BB: And the Zorkonians could theoretically survive on Earth?
David: Yes.
BB: Not to take away from Professor Zorkowicz's discovery, but we at the Blickbild already knew that there was life on Zorkon. After all, someone had to recruit both Anna Veith and Henrik Kristoffersen to race for Zorkon. 
David: That is true. If ski racers were to compete for Zorkon, there is the matter of getting there. The Andromeda Galaxy is almost two million light years away. They would never survive the trip, even if we had spaceships that could travel at the speed of light.
BB: When you look at Zorkon, you are seeing it as it was two million years ago. Let's suppose that life evolved on Zorkon between two million years ago and now. And also let's imagine that the Zorkonians are extremely intelligent and discovered a way to travel through space from one point to another in an instant. 
David: You mean like the teleportation device in Star Trek?
BB: Exactly! Do you think that Zorkonians could have discovered the Earth and are on it right now?
David: Anything is possible, but I haven't seen any alien beings on Earth.
BB: You could be looking in the wrong places. Who do you think built the Egyptian pyramids or made those weird crop circles in England? They were not made by ordinary men. Perhaps the Zorkonians have been traveling to Earth thousands of years ago.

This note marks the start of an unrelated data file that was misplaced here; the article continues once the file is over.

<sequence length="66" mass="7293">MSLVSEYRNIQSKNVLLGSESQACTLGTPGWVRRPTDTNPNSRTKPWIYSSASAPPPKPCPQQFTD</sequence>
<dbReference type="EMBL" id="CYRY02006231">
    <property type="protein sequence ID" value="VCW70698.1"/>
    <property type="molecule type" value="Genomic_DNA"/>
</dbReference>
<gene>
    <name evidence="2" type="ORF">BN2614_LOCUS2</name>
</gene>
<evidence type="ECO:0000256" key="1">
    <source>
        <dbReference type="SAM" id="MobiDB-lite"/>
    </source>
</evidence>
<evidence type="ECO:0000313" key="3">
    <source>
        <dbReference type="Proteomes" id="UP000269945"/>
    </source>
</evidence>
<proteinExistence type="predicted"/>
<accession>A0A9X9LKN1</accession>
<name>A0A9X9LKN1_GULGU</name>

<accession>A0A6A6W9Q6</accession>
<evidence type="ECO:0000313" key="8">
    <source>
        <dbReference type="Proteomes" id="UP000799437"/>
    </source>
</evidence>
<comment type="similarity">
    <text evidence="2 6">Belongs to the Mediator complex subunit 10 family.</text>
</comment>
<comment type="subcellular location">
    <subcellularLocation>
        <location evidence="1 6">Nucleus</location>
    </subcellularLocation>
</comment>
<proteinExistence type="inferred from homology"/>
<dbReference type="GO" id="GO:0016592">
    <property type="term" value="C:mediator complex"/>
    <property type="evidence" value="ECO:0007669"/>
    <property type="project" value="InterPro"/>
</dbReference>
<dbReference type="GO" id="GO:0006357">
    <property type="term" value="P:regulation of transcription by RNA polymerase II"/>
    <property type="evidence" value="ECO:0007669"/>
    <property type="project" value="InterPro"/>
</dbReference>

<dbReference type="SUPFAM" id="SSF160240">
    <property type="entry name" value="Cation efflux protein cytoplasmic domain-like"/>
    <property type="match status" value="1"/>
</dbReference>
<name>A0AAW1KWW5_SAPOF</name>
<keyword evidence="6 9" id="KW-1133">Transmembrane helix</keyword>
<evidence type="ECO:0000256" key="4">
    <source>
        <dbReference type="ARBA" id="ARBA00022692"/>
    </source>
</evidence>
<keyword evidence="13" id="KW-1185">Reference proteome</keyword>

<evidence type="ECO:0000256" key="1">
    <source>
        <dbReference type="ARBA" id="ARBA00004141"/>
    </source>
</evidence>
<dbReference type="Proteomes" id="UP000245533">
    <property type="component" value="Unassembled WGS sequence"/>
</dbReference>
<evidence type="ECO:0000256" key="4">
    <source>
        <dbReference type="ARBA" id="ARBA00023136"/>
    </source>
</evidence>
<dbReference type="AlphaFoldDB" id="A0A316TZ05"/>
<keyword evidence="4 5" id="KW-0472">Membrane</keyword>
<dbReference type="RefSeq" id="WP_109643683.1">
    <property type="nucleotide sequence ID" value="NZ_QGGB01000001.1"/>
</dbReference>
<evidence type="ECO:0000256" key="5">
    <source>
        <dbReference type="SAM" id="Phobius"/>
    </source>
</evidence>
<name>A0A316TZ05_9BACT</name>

David: This is starting to get a bit absurd.
BB: The Blickbild specialises in the absurd. But the way I look at it, neither you nor Professor Zorkowicz should claim credit for discovering life on Zorkon. OK, maybe he was really the first to find it---
David: We both found it! Together! He just got the credit of having it named for him because of my bloody flat tire! I would have been on time to work if it wasn't for that tire! That planet would have been named for me and not that publicity hound!
BB: Let me rephrase the question. Maybe the Zorkonians don't look like alien beings because they have been on Earth for so long and have evolved to look like us. You have seen enough TV programs and movies where space aliens look human.